Early self-managed focal sensorimotor rehabilitative training enhances functional mobility and sensorimotor function in patients following total knee replacement: a controlled clinical trial


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Abstract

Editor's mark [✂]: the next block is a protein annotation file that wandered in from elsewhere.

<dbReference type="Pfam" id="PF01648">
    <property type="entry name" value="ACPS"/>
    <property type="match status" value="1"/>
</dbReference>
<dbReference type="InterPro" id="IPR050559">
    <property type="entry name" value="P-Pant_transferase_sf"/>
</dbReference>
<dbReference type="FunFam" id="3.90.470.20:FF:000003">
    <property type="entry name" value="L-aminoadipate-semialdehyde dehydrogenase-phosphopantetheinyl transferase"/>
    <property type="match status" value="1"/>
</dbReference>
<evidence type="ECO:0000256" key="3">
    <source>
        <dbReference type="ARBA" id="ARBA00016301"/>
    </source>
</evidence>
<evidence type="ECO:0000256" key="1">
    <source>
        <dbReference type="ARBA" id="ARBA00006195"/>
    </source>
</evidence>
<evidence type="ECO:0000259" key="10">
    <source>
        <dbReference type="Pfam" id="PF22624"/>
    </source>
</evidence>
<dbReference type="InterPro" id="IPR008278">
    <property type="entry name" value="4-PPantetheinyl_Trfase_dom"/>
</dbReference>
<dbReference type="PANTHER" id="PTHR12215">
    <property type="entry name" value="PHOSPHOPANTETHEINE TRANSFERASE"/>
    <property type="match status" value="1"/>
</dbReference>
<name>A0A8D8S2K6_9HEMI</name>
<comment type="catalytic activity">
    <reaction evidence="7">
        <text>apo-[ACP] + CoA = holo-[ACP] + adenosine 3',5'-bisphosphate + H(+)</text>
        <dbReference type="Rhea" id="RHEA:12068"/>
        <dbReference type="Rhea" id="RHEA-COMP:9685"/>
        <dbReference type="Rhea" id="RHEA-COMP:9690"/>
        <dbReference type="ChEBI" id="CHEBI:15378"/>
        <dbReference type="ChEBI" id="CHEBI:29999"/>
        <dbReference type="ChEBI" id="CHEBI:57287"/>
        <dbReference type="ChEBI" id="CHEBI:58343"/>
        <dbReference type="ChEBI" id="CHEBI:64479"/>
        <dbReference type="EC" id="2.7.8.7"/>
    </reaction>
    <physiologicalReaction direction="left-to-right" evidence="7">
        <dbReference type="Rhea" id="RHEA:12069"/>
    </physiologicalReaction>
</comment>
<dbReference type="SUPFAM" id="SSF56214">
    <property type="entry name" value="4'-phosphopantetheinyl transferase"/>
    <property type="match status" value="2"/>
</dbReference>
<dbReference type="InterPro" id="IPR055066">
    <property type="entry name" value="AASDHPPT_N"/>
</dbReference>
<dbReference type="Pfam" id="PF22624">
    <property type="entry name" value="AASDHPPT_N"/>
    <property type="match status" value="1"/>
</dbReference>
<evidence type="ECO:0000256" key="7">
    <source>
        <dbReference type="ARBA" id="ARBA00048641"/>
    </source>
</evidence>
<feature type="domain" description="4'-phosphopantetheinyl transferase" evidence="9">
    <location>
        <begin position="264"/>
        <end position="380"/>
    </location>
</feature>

Objective:To assess the effects of early self-managed focal sensorimotor training compared to functional exercise training after total knee replacement on functional mobility and sensorimotor function.Design:A single-blind controlled clinical trial.Setting:University Hospital of Rion, Greece.Subjects:A total of 52 participants following total knee replacement.Outcome measures:The primary outcome was the Timed Up and Go Test and the secondary outcomes were balance, joint position error, the Knee Outcome Survey Activities of Daily Living Scale, and pain. Patients were assessed on three separate occasions (presurgery, 8 weeks post surgery, and 14 weeks post surgery).Intervention:Participants were randomized to either focal sensorimotor exercise training (experimental group) or functional exercise training (control group). Both groups received a 12-week home-based programme prescribed for 3–5 sessions/week (35–45 minutes).Results:Consistently greater improvements (F2,98 = 4.3 to 24.8; P < 0.05) in group mean scores favour the experimental group compared to the control group: Timed Up and Go (7.8 ± 2.9 seconds vs. 4.6 ± 2.6 seconds); balance (2.1 ± 0.9° vs. 0.7 ± 1.2°); joint position error (13.8 ± 7.3° vs. 6.2 ± 9.1°); Knee Outcome Survey Activities of Daily Living Scale (44.2 ± 11.3 vs. 26.1 ± 11.4); and pain (5.9 ± 1.3 cm vs. 4.6 ± 1.1 cm). Patterns of improvement for the experimental group over time were represented by a relative effect size range of 1.3–6.5.Conclusions:Overall, the magnitude of improvements in functional mobility and sensorimotor function endorses using focal sensorimotor training as an effective mode of rehabilitation following knee replacement.

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